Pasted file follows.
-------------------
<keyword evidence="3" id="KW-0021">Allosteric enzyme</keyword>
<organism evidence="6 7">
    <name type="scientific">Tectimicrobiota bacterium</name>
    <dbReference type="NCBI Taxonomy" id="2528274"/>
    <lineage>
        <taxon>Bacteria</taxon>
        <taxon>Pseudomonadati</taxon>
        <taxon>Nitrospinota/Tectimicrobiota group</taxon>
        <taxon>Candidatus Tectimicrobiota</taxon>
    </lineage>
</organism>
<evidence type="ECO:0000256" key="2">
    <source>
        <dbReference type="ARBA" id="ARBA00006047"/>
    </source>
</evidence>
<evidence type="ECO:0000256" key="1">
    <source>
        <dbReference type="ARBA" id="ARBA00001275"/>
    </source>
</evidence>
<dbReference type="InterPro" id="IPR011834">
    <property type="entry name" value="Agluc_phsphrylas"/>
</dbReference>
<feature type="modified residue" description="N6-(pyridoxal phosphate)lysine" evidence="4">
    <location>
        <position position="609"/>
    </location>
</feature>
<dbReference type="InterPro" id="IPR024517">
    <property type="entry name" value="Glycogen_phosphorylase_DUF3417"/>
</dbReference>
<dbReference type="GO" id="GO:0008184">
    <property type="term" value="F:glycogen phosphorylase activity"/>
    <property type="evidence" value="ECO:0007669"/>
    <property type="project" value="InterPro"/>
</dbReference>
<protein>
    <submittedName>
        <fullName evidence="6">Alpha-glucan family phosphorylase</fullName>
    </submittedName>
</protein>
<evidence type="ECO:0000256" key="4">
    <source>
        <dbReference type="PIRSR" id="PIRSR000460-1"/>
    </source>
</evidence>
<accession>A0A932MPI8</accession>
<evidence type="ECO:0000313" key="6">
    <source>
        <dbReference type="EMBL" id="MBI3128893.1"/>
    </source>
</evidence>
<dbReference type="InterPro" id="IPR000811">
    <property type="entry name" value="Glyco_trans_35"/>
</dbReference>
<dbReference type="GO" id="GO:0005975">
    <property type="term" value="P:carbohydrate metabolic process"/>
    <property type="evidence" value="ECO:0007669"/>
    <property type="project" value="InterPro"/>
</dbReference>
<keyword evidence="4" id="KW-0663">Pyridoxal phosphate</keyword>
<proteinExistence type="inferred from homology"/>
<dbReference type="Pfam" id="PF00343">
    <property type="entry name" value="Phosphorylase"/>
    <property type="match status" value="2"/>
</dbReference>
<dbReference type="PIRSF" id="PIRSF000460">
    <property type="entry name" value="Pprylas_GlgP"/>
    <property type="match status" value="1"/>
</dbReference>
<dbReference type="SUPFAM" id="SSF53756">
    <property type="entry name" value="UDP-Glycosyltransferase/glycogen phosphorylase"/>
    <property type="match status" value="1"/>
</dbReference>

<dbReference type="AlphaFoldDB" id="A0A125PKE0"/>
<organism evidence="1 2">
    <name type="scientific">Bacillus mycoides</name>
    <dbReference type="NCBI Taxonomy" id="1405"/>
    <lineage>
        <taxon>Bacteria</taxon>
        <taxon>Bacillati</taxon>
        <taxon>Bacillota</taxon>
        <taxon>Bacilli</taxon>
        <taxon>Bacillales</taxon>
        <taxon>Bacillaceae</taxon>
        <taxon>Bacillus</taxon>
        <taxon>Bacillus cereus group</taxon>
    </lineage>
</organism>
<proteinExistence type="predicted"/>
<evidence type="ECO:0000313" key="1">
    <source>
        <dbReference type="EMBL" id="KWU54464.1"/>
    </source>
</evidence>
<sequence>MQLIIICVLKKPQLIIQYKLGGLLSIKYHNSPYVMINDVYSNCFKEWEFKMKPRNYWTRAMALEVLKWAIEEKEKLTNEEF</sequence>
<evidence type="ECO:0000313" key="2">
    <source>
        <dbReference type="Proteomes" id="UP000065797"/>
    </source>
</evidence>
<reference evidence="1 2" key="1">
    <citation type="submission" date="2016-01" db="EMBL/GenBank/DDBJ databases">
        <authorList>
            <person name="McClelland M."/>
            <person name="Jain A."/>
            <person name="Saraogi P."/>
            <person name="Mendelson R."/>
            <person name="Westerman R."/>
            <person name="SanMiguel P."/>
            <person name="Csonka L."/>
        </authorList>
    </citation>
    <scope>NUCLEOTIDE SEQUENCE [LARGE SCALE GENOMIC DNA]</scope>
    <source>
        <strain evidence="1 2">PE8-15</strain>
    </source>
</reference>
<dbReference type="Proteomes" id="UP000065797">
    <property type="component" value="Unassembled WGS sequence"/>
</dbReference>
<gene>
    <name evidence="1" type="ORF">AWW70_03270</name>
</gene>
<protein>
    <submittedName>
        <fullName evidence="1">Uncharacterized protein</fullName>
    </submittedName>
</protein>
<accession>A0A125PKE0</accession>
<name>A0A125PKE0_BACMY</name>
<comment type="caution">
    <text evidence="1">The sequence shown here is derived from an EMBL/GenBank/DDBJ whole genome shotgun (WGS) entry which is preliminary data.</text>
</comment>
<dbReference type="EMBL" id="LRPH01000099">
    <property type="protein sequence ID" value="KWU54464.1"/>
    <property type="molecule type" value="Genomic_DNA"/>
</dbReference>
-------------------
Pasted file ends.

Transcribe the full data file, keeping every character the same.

<keyword evidence="3" id="KW-0021">Allosteric enzyme</keyword>
<organism evidence="6 7">
    <name type="scientific">Tectimicrobiota bacterium</name>
    <dbReference type="NCBI Taxonomy" id="2528274"/>
    <lineage>
        <taxon>Bacteria</taxon>
        <taxon>Pseudomonadati</taxon>
        <taxon>Nitrospinota/Tectimicrobiota group</taxon>
        <taxon>Candidatus Tectimicrobiota</taxon>
    </lineage>
</organism>
<evidence type="ECO:0000256" key="2">
    <source>
        <dbReference type="ARBA" id="ARBA00006047"/>
    </source>
</evidence>
<evidence type="ECO:0000256" key="1">
    <source>
        <dbReference type="ARBA" id="ARBA00001275"/>
    </source>
</evidence>
<dbReference type="InterPro" id="IPR011834">
    <property type="entry name" value="Agluc_phsphrylas"/>
</dbReference>
<feature type="modified residue" description="N6-(pyridoxal phosphate)lysine" evidence="4">
    <location>
        <position position="609"/>
    </location>
</feature>
<dbReference type="InterPro" id="IPR024517">
    <property type="entry name" value="Glycogen_phosphorylase_DUF3417"/>
</dbReference>
<dbReference type="GO" id="GO:0008184">
    <property type="term" value="F:glycogen phosphorylase activity"/>
    <property type="evidence" value="ECO:0007669"/>
    <property type="project" value="InterPro"/>
</dbReference>
<protein>
    <submittedName>
        <fullName evidence="6">Alpha-glucan family phosphorylase</fullName>
    </submittedName>
</protein>
<evidence type="ECO:0000256" key="4">
    <source>
        <dbReference type="PIRSR" id="PIRSR000460-1"/>
    </source>
</evidence>
<accession>A0A932MPI8</accession>
<evidence type="ECO:0000313" key="6">
    <source>
        <dbReference type="EMBL" id="MBI3128893.1"/>
    </source>
</evidence>
<dbReference type="InterPro" id="IPR000811">
    <property type="entry name" value="Glyco_trans_35"/>
</dbReference>
<dbReference type="GO" id="GO:0005975">
    <property type="term" value="P:carbohydrate metabolic process"/>
    <property type="evidence" value="ECO:0007669"/>
    <property type="project" value="InterPro"/>
</dbReference>
<keyword evidence="4" id="KW-0663">Pyridoxal phosphate</keyword>
<proteinExistence type="inferred from homology"/>
<dbReference type="Pfam" id="PF00343">
    <property type="entry name" value="Phosphorylase"/>
    <property type="match status" value="2"/>
</dbReference>
<dbReference type="PIRSF" id="PIRSF000460">
    <property type="entry name" value="Pprylas_GlgP"/>
    <property type="match status" value="1"/>
</dbReference>
<dbReference type="SUPFAM" id="SSF53756">
    <property type="entry name" value="UDP-Glycosyltransferase/glycogen phosphorylase"/>
    <property type="match status" value="1"/>
</dbReference>

<dbReference type="AlphaFoldDB" id="A0A125PKE0"/>
<organism evidence="1 2">
    <name type="scientific">Bacillus mycoides</name>
    <dbReference type="NCBI Taxonomy" id="1405"/>
    <lineage>
        <taxon>Bacteria</taxon>
        <taxon>Bacillati</taxon>
        <taxon>Bacillota</taxon>
        <taxon>Bacilli</taxon>
        <taxon>Bacillales</taxon>
        <taxon>Bacillaceae</taxon>
        <taxon>Bacillus</taxon>
        <taxon>Bacillus cereus group</taxon>
    </lineage>
</organism>
<proteinExistence type="predicted"/>
<evidence type="ECO:0000313" key="1">
    <source>
        <dbReference type="EMBL" id="KWU54464.1"/>
    </source>
</evidence>
<sequence>MQLIIICVLKKPQLIIQYKLGGLLSIKYHNSPYVMINDVYSNCFKEWEFKMKPRNYWTRAMALEVLKWAIEEKEKLTNEEF</sequence>
<evidence type="ECO:0000313" key="2">
    <source>
        <dbReference type="Proteomes" id="UP000065797"/>
    </source>
</evidence>
<reference evidence="1 2" key="1">
    <citation type="submission" date="2016-01" db="EMBL/GenBank/DDBJ databases">
        <authorList>
            <person name="McClelland M."/>
            <person name="Jain A."/>
            <person name="Saraogi P."/>
            <person name="Mendelson R."/>
            <person name="Westerman R."/>
            <person name="SanMiguel P."/>
            <person name="Csonka L."/>
        </authorList>
    </citation>
    <scope>NUCLEOTIDE SEQUENCE [LARGE SCALE GENOMIC DNA]</scope>
    <source>
        <strain evidence="1 2">PE8-15</strain>
    </source>
</reference>
<dbReference type="Proteomes" id="UP000065797">
    <property type="component" value="Unassembled WGS sequence"/>
</dbReference>
<gene>
    <name evidence="1" type="ORF">AWW70_03270</name>
</gene>
<protein>
    <submittedName>
        <fullName evidence="1">Uncharacterized protein</fullName>
    </submittedName>
</protein>
<accession>A0A125PKE0</accession>
<name>A0A125PKE0_BACMY</name>
<comment type="caution">
    <text evidence="1">The sequence shown here is derived from an EMBL/GenBank/DDBJ whole genome shotgun (WGS) entry which is preliminary data.</text>
</comment>
<dbReference type="EMBL" id="LRPH01000099">
    <property type="protein sequence ID" value="KWU54464.1"/>
    <property type="molecule type" value="Genomic_DNA"/>
</dbReference>